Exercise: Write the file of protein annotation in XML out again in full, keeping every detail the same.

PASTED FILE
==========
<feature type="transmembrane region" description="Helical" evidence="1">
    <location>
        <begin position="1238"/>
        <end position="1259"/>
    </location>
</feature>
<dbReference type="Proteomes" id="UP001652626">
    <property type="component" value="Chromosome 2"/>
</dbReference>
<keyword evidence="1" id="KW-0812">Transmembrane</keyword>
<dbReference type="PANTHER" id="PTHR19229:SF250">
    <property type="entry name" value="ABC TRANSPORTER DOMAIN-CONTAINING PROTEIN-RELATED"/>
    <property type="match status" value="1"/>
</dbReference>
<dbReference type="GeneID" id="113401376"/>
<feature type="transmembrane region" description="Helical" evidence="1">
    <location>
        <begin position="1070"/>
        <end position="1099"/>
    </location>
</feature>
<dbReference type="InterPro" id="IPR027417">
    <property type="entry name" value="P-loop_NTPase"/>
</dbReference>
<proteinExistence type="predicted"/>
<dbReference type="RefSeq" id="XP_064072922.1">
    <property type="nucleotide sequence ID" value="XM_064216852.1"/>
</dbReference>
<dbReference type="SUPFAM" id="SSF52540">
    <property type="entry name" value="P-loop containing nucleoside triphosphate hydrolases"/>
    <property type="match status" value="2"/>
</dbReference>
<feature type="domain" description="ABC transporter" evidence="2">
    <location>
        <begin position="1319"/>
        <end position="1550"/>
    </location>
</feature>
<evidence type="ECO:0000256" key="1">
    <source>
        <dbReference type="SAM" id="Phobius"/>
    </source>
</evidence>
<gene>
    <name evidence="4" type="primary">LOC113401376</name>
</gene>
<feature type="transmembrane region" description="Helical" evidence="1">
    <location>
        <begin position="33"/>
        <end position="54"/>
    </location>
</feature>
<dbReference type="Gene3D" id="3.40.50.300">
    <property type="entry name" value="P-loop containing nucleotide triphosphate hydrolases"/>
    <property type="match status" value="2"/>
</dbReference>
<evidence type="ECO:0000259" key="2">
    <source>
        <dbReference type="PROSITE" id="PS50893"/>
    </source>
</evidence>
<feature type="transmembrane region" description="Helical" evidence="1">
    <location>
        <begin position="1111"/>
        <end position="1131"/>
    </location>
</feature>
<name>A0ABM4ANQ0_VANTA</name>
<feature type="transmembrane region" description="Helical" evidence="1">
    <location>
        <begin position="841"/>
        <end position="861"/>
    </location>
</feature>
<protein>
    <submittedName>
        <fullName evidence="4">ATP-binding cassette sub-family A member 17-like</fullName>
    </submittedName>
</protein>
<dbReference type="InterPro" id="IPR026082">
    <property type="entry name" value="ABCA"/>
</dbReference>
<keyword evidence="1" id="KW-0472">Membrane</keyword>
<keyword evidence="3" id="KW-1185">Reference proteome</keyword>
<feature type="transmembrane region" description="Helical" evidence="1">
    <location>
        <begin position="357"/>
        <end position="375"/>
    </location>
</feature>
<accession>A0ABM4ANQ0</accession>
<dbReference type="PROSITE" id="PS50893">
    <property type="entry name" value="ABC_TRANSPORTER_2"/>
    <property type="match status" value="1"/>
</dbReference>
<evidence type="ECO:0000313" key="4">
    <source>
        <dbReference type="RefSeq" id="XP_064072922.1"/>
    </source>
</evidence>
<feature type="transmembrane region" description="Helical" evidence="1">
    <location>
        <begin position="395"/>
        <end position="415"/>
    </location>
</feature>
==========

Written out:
<feature type="transmembrane region" description="Helical" evidence="1">
    <location>
        <begin position="1238"/>
        <end position="1259"/>
    </location>
</feature>
<dbReference type="Proteomes" id="UP001652626">
    <property type="component" value="Chromosome 2"/>
</dbReference>
<keyword evidence="1" id="KW-0812">Transmembrane</keyword>
<dbReference type="PANTHER" id="PTHR19229:SF250">
    <property type="entry name" value="ABC TRANSPORTER DOMAIN-CONTAINING PROTEIN-RELATED"/>
    <property type="match status" value="1"/>
</dbReference>
<dbReference type="GeneID" id="113401376"/>
<feature type="transmembrane region" description="Helical" evidence="1">
    <location>
        <begin position="1070"/>
        <end position="1099"/>
    </location>
</feature>
<dbReference type="InterPro" id="IPR027417">
    <property type="entry name" value="P-loop_NTPase"/>
</dbReference>
<proteinExistence type="predicted"/>
<dbReference type="RefSeq" id="XP_064072922.1">
    <property type="nucleotide sequence ID" value="XM_064216852.1"/>
</dbReference>
<dbReference type="SUPFAM" id="SSF52540">
    <property type="entry name" value="P-loop containing nucleoside triphosphate hydrolases"/>
    <property type="match status" value="2"/>
</dbReference>
<feature type="domain" description="ABC transporter" evidence="2">
    <location>
        <begin position="1319"/>
        <end position="1550"/>
    </location>
</feature>
<evidence type="ECO:0000256" key="1">
    <source>
        <dbReference type="SAM" id="Phobius"/>
    </source>
</evidence>
<gene>
    <name evidence="4" type="primary">LOC113401376</name>
</gene>
<feature type="transmembrane region" description="Helical" evidence="1">
    <location>
        <begin position="33"/>
        <end position="54"/>
    </location>
</feature>
<dbReference type="Gene3D" id="3.40.50.300">
    <property type="entry name" value="P-loop containing nucleotide triphosphate hydrolases"/>
    <property type="match status" value="2"/>
</dbReference>
<evidence type="ECO:0000259" key="2">
    <source>
        <dbReference type="PROSITE" id="PS50893"/>
    </source>
</evidence>
<feature type="transmembrane region" description="Helical" evidence="1">
    <location>
        <begin position="1111"/>
        <end position="1131"/>
    </location>
</feature>
<name>A0ABM4ANQ0_VANTA</name>
<feature type="transmembrane region" description="Helical" evidence="1">
    <location>
        <begin position="841"/>
        <end position="861"/>
    </location>
</feature>
<protein>
    <submittedName>
        <fullName evidence="4">ATP-binding cassette sub-family A member 17-like</fullName>
    </submittedName>
</protein>
<dbReference type="InterPro" id="IPR026082">
    <property type="entry name" value="ABCA"/>
</dbReference>
<keyword evidence="1" id="KW-0472">Membrane</keyword>
<keyword evidence="3" id="KW-1185">Reference proteome</keyword>
<feature type="transmembrane region" description="Helical" evidence="1">
    <location>
        <begin position="357"/>
        <end position="375"/>
    </location>
</feature>
<accession>A0ABM4ANQ0</accession>
<dbReference type="PROSITE" id="PS50893">
    <property type="entry name" value="ABC_TRANSPORTER_2"/>
    <property type="match status" value="1"/>
</dbReference>
<evidence type="ECO:0000313" key="4">
    <source>
        <dbReference type="RefSeq" id="XP_064072922.1"/>
    </source>
</evidence>
<feature type="transmembrane region" description="Helical" evidence="1">
    <location>
        <begin position="395"/>
        <end position="415"/>
    </location>
</feature>